Below, we’re sharing some of our favorite kid-friendly cooking ideas to inspire you and the family in the kitchen!
TPT’s Relish: Stine Aasland’s ‘Koselig’-Inspired Norwegian Waffles
“There are as many waffle recipes as there are people in Norway,” explains Stine Aasland, founder of Nordic Waffles, as she whips up a batch of her mother’s waffle batter with chef and Relish host Yia Vang.
“They also have recipes that are secret, and they will NOT share it with you,” Aasland says, laughing. Fortunately for us, her mother was willing to share her recipe so we could learn more about this traditional treat.
Easy Pancake Recipe: STEM Learning in the Kitchen
Cooking up a plate of fluffy buttermilk pancakes isn’t just a great life skill, it’s also an opportunity to work in some serious math and science lessons. The results are delicious!
Edible Marshmallow Dreidels
You can’t lose with these edible marshmallow dreidels! Happy Hanukkah!
Spark the little chefs’ creativity by encouraging them to dip and decorate these flavorful cupcake masterpieces.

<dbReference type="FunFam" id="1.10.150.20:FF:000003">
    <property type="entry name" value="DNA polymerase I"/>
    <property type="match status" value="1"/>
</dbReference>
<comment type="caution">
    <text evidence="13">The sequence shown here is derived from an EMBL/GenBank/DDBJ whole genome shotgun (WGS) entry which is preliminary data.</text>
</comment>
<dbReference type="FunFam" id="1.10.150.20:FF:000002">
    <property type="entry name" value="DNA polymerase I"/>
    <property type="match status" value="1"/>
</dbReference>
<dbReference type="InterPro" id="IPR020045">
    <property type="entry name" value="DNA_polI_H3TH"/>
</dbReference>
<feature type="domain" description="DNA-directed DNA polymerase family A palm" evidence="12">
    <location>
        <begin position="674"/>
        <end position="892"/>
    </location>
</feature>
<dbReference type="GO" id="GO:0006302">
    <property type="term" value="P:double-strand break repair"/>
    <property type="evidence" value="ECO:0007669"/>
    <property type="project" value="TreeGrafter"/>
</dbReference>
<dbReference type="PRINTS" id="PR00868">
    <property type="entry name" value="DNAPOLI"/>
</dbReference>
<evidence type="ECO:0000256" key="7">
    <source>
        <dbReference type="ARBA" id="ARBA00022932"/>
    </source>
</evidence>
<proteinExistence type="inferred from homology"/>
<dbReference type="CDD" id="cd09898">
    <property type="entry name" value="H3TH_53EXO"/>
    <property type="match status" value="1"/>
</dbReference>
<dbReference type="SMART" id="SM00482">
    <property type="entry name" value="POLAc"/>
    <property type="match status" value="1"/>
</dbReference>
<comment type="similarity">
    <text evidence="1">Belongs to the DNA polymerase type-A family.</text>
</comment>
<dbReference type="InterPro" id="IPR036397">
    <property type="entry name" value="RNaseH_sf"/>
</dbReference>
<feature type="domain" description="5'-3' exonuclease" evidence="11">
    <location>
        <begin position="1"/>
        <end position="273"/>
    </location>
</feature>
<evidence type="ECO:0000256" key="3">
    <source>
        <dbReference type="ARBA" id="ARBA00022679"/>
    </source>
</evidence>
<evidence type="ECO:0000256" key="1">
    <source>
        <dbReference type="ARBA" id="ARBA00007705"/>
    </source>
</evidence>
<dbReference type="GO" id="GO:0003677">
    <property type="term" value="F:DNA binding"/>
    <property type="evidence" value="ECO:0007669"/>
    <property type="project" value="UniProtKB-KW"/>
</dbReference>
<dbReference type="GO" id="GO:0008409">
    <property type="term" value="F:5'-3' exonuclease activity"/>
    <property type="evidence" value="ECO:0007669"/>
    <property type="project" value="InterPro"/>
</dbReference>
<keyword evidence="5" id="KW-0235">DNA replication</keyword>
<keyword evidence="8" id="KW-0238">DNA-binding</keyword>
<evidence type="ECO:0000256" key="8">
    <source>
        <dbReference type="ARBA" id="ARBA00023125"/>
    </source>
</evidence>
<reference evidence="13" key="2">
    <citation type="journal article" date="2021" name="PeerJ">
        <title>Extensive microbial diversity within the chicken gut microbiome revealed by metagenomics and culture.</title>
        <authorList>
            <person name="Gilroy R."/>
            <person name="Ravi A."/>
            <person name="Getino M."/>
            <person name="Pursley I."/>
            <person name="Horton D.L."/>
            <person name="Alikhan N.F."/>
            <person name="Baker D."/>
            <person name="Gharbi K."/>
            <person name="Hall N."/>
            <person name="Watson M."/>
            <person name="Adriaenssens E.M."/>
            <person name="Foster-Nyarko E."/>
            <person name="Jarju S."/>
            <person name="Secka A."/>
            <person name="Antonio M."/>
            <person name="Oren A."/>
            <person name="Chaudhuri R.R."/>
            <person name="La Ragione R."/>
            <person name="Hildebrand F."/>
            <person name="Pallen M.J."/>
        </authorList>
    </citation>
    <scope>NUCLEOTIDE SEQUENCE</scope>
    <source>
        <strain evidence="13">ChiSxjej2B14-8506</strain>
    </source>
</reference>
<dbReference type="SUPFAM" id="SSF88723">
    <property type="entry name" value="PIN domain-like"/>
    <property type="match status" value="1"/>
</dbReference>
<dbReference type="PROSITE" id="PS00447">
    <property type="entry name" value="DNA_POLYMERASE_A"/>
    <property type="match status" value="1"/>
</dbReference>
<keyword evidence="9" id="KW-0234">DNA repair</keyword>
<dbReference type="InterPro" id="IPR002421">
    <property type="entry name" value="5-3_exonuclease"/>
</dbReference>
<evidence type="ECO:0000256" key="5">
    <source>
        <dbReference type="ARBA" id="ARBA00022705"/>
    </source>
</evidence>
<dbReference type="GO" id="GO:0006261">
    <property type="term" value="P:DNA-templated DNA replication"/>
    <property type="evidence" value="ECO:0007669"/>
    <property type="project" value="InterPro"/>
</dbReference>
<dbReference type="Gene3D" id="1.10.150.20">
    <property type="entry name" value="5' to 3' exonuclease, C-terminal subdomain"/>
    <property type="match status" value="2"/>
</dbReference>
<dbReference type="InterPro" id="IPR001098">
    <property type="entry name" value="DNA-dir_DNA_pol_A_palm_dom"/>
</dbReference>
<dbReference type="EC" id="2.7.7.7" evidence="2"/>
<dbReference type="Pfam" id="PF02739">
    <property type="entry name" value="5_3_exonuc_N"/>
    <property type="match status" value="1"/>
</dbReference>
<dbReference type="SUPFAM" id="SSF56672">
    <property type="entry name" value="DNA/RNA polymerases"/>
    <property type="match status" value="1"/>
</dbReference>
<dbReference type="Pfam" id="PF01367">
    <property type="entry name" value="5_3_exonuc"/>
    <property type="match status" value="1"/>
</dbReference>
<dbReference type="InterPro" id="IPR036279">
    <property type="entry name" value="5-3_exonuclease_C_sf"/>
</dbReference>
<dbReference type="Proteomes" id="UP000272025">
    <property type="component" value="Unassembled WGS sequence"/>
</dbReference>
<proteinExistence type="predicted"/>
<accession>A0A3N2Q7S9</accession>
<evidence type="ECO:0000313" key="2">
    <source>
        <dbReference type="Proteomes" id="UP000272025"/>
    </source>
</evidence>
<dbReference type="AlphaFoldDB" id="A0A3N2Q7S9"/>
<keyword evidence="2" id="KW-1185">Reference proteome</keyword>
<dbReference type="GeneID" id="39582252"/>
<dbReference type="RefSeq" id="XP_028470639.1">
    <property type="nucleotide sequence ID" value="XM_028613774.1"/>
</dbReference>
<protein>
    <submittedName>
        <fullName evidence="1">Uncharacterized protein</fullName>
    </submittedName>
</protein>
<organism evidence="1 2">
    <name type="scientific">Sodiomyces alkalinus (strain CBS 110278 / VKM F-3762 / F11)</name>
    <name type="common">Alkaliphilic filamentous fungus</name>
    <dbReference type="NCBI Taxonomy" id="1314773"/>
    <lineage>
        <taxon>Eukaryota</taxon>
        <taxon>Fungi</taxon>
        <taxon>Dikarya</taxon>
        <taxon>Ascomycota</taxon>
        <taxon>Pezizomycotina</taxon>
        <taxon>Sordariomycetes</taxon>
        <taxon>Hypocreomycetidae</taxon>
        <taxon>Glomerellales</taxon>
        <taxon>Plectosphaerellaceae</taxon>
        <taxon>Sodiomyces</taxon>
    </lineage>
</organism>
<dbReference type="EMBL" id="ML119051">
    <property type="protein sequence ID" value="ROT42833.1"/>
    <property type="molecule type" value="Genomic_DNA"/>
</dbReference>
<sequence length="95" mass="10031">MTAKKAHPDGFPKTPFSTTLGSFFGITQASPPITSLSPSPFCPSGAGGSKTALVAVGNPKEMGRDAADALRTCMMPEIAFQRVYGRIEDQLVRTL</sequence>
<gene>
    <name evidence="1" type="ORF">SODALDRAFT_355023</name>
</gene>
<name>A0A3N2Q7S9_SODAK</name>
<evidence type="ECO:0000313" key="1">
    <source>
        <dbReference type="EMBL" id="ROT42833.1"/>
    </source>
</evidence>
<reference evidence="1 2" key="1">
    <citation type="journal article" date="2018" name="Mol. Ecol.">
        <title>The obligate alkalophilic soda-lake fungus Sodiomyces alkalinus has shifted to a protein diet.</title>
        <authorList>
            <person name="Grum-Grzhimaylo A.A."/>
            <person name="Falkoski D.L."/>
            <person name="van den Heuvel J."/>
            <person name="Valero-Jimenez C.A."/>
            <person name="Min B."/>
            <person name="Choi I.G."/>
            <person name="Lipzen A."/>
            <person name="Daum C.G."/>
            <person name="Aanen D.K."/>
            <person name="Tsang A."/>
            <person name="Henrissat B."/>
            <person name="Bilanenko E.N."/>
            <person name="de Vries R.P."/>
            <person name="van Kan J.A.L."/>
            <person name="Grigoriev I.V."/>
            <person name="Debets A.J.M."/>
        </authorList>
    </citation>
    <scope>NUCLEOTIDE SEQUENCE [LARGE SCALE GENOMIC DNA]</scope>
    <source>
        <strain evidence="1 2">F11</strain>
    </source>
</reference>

Bake Gingerbread Letters
It’s time to take the ABCs to the k-i-t-c-h-e-n! Make gingerbread cookies in the shape of the alphabet with this simply delicious activity.
Mom Tiger’s Banana Bread
Daniel and his friend Baker Aker surprise Mom Tiger with her favorite banana bread, because making something is one way to say “I love you.”
Bake Easy Mini Pizzas
When you’re preparing a meal or a snack, think about things your child may be able to do to help. Being invited to be an “assistant chef” can make children feel proud, as well as be more willing to try new foods they’ve helped prepare. Here’s a quick and easy meal you can make together and find opportunities to introduce — and taste — new foods.
Use Math While Baking Peg’s Honey Cake
Peg and her friends find math all around them, including in the kitchen. As you bake and decorate a delicious honey cake, look for all the ways you use math — from measuring the ingredients, to the setting the oven temperature and timer, to decorating the cake with geometric patterns.